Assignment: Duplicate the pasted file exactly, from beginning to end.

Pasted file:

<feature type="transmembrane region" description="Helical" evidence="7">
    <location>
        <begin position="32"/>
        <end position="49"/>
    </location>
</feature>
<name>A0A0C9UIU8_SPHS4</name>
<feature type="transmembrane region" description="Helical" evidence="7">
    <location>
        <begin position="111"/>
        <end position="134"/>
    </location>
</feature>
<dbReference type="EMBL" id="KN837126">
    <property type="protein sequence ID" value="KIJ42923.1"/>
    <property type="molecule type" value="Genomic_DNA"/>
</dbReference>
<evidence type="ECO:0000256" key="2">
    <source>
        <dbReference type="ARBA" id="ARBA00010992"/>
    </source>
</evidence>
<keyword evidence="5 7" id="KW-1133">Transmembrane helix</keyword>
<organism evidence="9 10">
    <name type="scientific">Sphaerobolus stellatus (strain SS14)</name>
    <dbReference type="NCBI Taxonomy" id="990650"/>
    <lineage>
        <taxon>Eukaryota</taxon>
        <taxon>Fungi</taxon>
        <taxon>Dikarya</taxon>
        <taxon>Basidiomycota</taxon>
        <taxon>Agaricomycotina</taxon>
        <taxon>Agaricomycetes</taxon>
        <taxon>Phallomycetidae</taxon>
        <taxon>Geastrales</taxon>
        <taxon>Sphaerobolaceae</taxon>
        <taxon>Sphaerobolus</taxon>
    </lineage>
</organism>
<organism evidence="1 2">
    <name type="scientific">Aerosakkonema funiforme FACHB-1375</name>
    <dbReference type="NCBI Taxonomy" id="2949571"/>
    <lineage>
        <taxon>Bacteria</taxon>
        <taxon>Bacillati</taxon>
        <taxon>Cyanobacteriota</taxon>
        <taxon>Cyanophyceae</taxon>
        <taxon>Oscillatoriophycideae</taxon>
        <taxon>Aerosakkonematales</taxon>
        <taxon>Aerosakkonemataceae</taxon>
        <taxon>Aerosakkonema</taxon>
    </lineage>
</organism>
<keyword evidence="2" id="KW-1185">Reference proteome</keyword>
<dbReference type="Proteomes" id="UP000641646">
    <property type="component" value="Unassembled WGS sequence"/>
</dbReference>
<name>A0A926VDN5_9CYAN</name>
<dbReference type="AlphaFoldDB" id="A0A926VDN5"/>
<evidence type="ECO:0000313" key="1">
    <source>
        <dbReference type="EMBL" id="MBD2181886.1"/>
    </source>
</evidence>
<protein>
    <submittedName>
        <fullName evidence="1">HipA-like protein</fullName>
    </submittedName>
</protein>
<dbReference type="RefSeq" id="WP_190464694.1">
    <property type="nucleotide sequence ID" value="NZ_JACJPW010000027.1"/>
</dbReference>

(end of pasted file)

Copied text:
<feature type="transmembrane region" description="Helical" evidence="7">
    <location>
        <begin position="32"/>
        <end position="49"/>
    </location>
</feature>
<name>A0A0C9UIU8_SPHS4</name>
<feature type="transmembrane region" description="Helical" evidence="7">
    <location>
        <begin position="111"/>
        <end position="134"/>
    </location>
</feature>
<dbReference type="EMBL" id="KN837126">
    <property type="protein sequence ID" value="KIJ42923.1"/>
    <property type="molecule type" value="Genomic_DNA"/>
</dbReference>
<evidence type="ECO:0000256" key="2">
    <source>
        <dbReference type="ARBA" id="ARBA00010992"/>
    </source>
</evidence>
<keyword evidence="5 7" id="KW-1133">Transmembrane helix</keyword>
<organism evidence="9 10">
    <name type="scientific">Sphaerobolus stellatus (strain SS14)</name>
    <dbReference type="NCBI Taxonomy" id="990650"/>
    <lineage>
        <taxon>Eukaryota</taxon>
        <taxon>Fungi</taxon>
        <taxon>Dikarya</taxon>
        <taxon>Basidiomycota</taxon>
        <taxon>Agaricomycotina</taxon>
        <taxon>Agaricomycetes</taxon>
        <taxon>Phallomycetidae</taxon>
        <taxon>Geastrales</taxon>
        <taxon>Sphaerobolaceae</taxon>
        <taxon>Sphaerobolus</taxon>
    </lineage>
</organism>
<organism evidence="1 2">
    <name type="scientific">Aerosakkonema funiforme FACHB-1375</name>
    <dbReference type="NCBI Taxonomy" id="2949571"/>
    <lineage>
        <taxon>Bacteria</taxon>
        <taxon>Bacillati</taxon>
        <taxon>Cyanobacteriota</taxon>
        <taxon>Cyanophyceae</taxon>
        <taxon>Oscillatoriophycideae</taxon>
        <taxon>Aerosakkonematales</taxon>
        <taxon>Aerosakkonemataceae</taxon>
        <taxon>Aerosakkonema</taxon>
    </lineage>
</organism>
<keyword evidence="2" id="KW-1185">Reference proteome</keyword>
<dbReference type="Proteomes" id="UP000641646">
    <property type="component" value="Unassembled WGS sequence"/>
</dbReference>
<name>A0A926VDN5_9CYAN</name>
<dbReference type="AlphaFoldDB" id="A0A926VDN5"/>
<evidence type="ECO:0000313" key="1">
    <source>
        <dbReference type="EMBL" id="MBD2181886.1"/>
    </source>
</evidence>
<protein>
    <submittedName>
        <fullName evidence="1">HipA-like protein</fullName>
    </submittedName>
</protein>
<dbReference type="RefSeq" id="WP_190464694.1">
    <property type="nucleotide sequence ID" value="NZ_JACJPW010000027.1"/>
</dbReference>